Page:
- Go to article: Motivations for Intimate Partner Violence in Men and Women Arrested for Domestic Violence and Court Referred to Batterer Intervention Programs
Motivations for Intimate Partner Violence in Men and Women Arrested for Domestic Violence and Court Referred to Batterer Intervention Programs
Research has attempted to elucidate men and women’s proximal motivations for perpetrating intimate partner violence (IPV). However, previous research has yet to clarify and resolve contention regarding whether motives for IPV are gender-neutral or gender-specific. Thus, the purpose of this study was to compare motives for physical IPV perpetration among a sample of men (n = 90) and women (n = 87) arrested for domestic violence and court referred to batterer intervention programs. Results demonstrated that the most frequently endorsed motives for IPV by both men and women were self-defense, expression of negative emotions, and communication difficulties. With the exception of expression of negative emotions and retaliation, with women endorsing these motives more often than men, there were no significant differences between men and women’s self-reported reasons for perpetrating physical aggression. The implications of these findings for future research and intervention programs are discussed.
- Go to article: Interventions in Intimate Partner Abuse: New Approaches for Perpetrators, Victims, and Families, Part One
- Go to article: Barriers to Advancing Evidence-Based Practice in Domestic Violence Perpetrator Treatment in the United States: Ideology, Public Funding, or Both?
Barriers to Advancing Evidence-Based Practice in Domestic Violence Perpetrator Treatment in the United States: Ideology, Public Funding, or Both?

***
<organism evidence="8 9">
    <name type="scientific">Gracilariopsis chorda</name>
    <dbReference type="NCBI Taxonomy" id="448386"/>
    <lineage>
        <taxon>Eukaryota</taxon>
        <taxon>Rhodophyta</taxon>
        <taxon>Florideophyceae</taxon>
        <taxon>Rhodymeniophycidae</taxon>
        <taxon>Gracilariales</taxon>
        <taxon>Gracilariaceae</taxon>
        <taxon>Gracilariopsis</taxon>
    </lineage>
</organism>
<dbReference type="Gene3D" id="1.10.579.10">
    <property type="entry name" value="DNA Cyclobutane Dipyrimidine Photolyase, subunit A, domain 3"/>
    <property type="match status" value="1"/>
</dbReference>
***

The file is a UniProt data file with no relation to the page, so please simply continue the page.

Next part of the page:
Though usually framed in the context of ideological and political processes, the failure of domestic violence perpetrator programs to embrace research-supported practice may also be influenced by a widespread unwillingness to use public funds for that purpose. This policy analysis examines the links among federal policy, state implementation, organizational structure, and funding sources of perpetrator service-providing organizations. Those links reveal reciprocal relationships among conservative and ostensibly feminist views of domestic violence within an implied policy framework justifying public underfunding of perpetrator treatment programs. Placed within the current hyper-politicized context of US Federal governance and policy, this analysis identifies advancements in perpetrator treatment in several state governments as harbingers of potential movement toward research-supported practice.
There is a growing impetus within the field of aggression research to further elucidate the risk factors, predictors, and correlates of dating violence (DV), particularly among dating couples. Of particular importance is understanding the proximal motivations, or reasons, for DV and whether these motivations differ for men and women. Research examining the motivations for DV has focused almost entirely on physical violence, and findings regarding gender differences in DV motivations have been mixed (Langhinrichsen-Rohling, McCullars, & Misra, 2012). To our knowledge, limited research has examined the motivations for psychological aggression among dating college students, and no research has directly compared men and women’s motivations for psychological aggression. Thus, the purpose of this study was to examine the motivations for psychological aggression among dating college students (N = 216), and whether these motivations differed by gender. Results demonstrated that expression of negative emotions, jealousy, and communication difficulties were the most frequently endorsed motive categories for both men and women. Men and women did not differ on any motive category. Despite the preliminary nature of this study, several research and clinical implications are addressed.